Beetroot This is one time when you can save yourself a lot of messing about and buying beetroot that have already been cooked. Avoid those soused in strong vinegar, which completely masks their delicate flavor. If you do buy them raw, rinse off any earth gently and simmer in plenty of water for 1-2 hours. Or bake them, covered with foil, at 180C/gas 4 for about an hour. Don’t poke beetroot to see if they’re done, as the juice will start to bleed out. If the skin wrinkles away from the root, they’re ready. Use them in soup, in salads, where they blend well with potatoes or, surprisingly, oranges,  or slice, dress with a little vinaigrette and serve warm with grilled chicken.

Broccoli Cut into florets and steam or stir-fry briefly to preserve nutrients. Makes excellent soup. Use in pasta sauces or gratin dishes, or add lightly cooked florets to salads.

Brussels sprouts To prepare, cut away the outside leaves and rinse. There’s no need to cut a cross in the bottom. Tiny ones are good steamed, then tossed in garlic butter, and there are various other brussel sprout recipes. They’re good added into healthy soup recipes that use other vegetables – their flavour can be quite dominating. Brussels sprouts aren’t pleasant to eat raw.

Cabbage  Shred them into salads and coleslaw. Add a handful to soup. Cook cabbage lightly, by steaming or simmering in the minimum of water until just tender. It responds well to slow cooking, too. Try tossing shredded cabbage softening an onion in walnut oil, add a crushed garlic clove and a handful of chopped walnuts, then add shredded cabbage, put the lid on and let it cook slowly until the cabbage is meltingly tender.

Carrots In autumn and winter, carrots have a more robust flavor than in spring. Delicious in soup with orange,or soup with lentilsjuiced, or shredded into salads and sandwiches, they’re also good steamed, stir-fried or roast. A dash of orange juice brings out the flavor. Or add them to long-cooking meat stews for a touch of sweetness. They also make very good, moist cakes.

Cauliflower Can be used raw in salads, steamed or stir-fried. Cook lightly. Mild flavor marries well with spices or vinaigrette dressing.

Celeriac These big knobbly brown roots don’t look very promising, but they have a wonderful celery-like flavor which is great in soups. Cut them into chunks and boil until tender, then puree them alone, or with potato for a comforting side dish. which start to come in during October. Celeriac discolors when cut, so use it immediately, or put the cut pieces into a bowl of water acidulated with vinegar of lemon juice.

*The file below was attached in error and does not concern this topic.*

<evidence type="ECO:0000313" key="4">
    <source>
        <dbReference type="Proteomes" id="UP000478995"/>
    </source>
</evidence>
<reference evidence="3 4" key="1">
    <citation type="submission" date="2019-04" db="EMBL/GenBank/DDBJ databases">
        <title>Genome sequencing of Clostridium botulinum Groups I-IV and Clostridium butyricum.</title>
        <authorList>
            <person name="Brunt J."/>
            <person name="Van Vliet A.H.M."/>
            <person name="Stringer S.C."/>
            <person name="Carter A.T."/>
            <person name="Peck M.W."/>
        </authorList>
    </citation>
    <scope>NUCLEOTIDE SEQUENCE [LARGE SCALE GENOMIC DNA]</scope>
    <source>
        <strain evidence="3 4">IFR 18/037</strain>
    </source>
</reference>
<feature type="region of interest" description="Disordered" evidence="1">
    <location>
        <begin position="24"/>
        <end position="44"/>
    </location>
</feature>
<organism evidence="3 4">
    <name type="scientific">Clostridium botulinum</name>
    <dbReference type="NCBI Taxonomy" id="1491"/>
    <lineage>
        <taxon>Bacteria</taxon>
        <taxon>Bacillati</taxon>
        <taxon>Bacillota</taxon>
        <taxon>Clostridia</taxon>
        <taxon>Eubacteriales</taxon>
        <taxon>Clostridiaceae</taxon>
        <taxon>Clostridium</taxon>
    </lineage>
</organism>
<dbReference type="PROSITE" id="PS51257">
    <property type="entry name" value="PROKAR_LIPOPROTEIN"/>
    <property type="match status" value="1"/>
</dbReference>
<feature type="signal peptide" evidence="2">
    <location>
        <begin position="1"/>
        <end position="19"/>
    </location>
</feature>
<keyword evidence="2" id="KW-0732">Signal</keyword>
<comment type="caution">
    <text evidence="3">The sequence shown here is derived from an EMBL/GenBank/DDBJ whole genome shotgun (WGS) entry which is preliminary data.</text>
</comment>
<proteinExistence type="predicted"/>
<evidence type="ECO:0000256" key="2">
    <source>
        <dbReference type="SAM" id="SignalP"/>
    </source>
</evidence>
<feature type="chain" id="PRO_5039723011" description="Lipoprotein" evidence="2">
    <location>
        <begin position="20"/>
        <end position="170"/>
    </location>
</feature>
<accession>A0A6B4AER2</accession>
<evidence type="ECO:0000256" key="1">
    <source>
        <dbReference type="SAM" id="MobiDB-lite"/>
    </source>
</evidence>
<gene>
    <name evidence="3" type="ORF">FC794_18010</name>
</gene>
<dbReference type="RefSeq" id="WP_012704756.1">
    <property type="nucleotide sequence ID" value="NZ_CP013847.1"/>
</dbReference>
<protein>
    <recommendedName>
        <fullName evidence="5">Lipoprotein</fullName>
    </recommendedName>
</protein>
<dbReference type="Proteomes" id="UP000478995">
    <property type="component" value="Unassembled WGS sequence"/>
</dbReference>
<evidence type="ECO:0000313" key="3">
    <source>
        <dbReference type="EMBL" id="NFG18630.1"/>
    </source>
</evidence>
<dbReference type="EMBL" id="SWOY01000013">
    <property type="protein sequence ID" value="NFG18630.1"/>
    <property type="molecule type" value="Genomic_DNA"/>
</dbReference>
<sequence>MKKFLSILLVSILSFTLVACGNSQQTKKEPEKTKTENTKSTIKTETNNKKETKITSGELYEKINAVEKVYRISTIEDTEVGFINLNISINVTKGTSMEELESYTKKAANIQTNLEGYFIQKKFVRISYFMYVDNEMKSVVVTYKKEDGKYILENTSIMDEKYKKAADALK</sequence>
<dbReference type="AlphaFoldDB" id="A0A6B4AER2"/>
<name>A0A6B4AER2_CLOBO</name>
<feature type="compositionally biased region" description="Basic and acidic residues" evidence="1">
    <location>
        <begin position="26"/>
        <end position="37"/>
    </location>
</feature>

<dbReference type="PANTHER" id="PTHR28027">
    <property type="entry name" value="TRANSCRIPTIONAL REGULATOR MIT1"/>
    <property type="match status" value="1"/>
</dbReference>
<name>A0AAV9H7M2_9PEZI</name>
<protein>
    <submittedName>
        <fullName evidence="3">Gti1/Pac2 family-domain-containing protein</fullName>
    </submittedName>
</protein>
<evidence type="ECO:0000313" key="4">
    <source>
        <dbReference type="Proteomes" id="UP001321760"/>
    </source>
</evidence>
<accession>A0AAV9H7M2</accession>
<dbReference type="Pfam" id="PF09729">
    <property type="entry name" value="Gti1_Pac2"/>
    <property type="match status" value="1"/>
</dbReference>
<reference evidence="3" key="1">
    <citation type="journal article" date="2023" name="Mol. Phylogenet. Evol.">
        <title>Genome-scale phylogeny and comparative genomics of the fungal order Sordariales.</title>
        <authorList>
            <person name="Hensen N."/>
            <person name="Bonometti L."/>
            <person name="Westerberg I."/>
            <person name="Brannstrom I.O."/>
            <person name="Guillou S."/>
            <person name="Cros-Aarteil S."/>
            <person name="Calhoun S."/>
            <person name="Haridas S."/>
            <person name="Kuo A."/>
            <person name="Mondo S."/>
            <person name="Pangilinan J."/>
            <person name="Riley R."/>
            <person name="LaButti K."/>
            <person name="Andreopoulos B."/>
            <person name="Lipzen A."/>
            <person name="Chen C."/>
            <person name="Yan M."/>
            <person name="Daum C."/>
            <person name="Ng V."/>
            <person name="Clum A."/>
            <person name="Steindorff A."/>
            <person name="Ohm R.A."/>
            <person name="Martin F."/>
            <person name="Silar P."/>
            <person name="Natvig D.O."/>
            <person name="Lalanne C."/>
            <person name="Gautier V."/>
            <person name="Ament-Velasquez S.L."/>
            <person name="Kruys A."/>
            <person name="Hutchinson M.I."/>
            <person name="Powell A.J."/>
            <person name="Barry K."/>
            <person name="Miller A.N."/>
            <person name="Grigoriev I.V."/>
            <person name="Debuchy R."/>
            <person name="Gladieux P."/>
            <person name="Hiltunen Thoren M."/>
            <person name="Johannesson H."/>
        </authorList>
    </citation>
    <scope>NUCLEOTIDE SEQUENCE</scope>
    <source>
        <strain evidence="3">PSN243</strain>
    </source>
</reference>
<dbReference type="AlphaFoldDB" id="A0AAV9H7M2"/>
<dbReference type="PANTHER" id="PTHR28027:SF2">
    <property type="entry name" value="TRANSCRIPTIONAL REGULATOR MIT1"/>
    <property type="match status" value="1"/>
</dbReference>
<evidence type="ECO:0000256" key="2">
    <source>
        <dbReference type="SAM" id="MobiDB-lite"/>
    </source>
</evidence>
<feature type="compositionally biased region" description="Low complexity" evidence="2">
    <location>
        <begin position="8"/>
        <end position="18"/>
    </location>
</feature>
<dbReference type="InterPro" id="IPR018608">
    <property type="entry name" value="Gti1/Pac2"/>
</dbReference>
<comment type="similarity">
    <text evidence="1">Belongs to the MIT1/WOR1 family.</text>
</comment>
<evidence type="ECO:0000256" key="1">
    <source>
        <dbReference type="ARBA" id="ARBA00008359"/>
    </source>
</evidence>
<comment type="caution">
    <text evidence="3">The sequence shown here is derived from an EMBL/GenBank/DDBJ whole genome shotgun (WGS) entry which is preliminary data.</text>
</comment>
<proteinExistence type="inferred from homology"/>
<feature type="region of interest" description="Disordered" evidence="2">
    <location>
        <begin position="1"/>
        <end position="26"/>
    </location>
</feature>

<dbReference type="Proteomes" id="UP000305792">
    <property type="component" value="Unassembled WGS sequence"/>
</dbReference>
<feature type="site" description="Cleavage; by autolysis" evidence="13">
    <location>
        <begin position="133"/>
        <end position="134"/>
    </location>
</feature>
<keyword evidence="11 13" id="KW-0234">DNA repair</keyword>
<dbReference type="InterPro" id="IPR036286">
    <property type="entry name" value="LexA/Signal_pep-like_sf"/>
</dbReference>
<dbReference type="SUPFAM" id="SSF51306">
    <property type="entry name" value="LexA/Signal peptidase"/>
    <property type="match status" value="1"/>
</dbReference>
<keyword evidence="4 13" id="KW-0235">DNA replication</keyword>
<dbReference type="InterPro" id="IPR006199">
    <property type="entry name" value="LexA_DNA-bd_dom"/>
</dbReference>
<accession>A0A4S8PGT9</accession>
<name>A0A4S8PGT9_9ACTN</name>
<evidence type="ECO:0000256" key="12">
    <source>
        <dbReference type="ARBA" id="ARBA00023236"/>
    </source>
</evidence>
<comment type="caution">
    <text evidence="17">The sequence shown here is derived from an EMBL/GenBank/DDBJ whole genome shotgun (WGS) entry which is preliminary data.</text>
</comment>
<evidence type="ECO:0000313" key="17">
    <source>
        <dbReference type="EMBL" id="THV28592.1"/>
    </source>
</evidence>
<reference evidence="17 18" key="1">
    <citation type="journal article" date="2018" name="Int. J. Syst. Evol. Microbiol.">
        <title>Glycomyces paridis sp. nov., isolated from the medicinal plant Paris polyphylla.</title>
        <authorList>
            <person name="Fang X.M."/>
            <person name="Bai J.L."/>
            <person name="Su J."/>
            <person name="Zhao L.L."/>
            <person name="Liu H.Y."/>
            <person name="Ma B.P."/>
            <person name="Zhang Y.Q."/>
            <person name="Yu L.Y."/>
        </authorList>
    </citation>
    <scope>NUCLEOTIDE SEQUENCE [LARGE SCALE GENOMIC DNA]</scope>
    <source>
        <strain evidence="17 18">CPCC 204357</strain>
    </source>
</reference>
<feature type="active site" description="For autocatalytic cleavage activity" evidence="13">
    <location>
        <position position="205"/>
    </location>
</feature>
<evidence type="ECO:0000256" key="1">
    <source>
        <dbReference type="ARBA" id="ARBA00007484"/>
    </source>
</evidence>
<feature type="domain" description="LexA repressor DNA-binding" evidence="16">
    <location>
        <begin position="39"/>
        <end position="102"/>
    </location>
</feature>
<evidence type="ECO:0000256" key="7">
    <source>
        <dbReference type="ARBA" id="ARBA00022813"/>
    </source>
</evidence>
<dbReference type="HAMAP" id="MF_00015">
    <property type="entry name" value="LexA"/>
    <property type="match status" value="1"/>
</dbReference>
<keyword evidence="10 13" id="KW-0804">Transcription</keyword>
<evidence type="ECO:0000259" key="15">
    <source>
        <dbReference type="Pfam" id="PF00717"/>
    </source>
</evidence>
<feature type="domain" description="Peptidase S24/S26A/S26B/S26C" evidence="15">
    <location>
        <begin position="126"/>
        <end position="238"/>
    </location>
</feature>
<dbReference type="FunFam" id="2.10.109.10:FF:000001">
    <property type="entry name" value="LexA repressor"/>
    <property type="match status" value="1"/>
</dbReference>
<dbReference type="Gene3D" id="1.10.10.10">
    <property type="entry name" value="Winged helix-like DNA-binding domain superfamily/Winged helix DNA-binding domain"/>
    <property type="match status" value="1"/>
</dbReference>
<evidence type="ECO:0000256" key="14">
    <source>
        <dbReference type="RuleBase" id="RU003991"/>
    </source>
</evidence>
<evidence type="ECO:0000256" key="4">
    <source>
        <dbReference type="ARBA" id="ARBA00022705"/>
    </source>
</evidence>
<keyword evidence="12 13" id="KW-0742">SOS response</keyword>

Celery  Wash celery well, cut off the root end, and ‘unzip’ the long strings. Celery adds its distinctive flavor to stocks and celery soup recipes, is good as a crudite (children like it), and is nice chopped into salads. For cooking, I prefer to braise it gently in the oven in a little stock.

Chicory White edged with greenish yellow, these torpedo-shaped vegetables have a pleasingly bitter flavor which is a good antidote to some of the sweeter vegetables. Shred into salads, steam, or braise with a little olive oil until tender. Good with fish.

Courgettes (Zucchini) They get bigger and bigger at the end of summer, until they turn into marrows. Small ones have best flavor, and are less watery. Slice, grate or cut into ribbons to cook, or scoop out seeds, stuff and bake. They can be steamed, sautéed, stir-fried, roast in chunks. Use to make Ratatouille.

Cucumbers Peel and cut into fingers for snacks, slice or chop into salads, add to Bulgar or cous cous salads, mix with yoghurt for a refreshing tzatziki dip.

Fennel Aniseed flavor is most pronounced when raw. Chop finely into salads, cook on barbecue, or bring out the sweet flavour by braising gently in a little olive oil until lightly browned.

French beans Still around until the end of September. Top and tail, then steam lightly. Eat hot, or leave to cool and use in salads.

Jerusalem artichoke Arrives by November, as a pile of rather muddy, knobbly tubers. They need lots of washing and are a bit of a devil to peel, but worth the effort for their lovely flavor. They discolour quickly, so drop them into acidulated water as you go. Make fantastic Jerusalem artichoke soup, or roast them in the oven and serve with chicken. One drawback – they create, ahem, rather a lot of gut disturbance… Don’t cook them for your lover.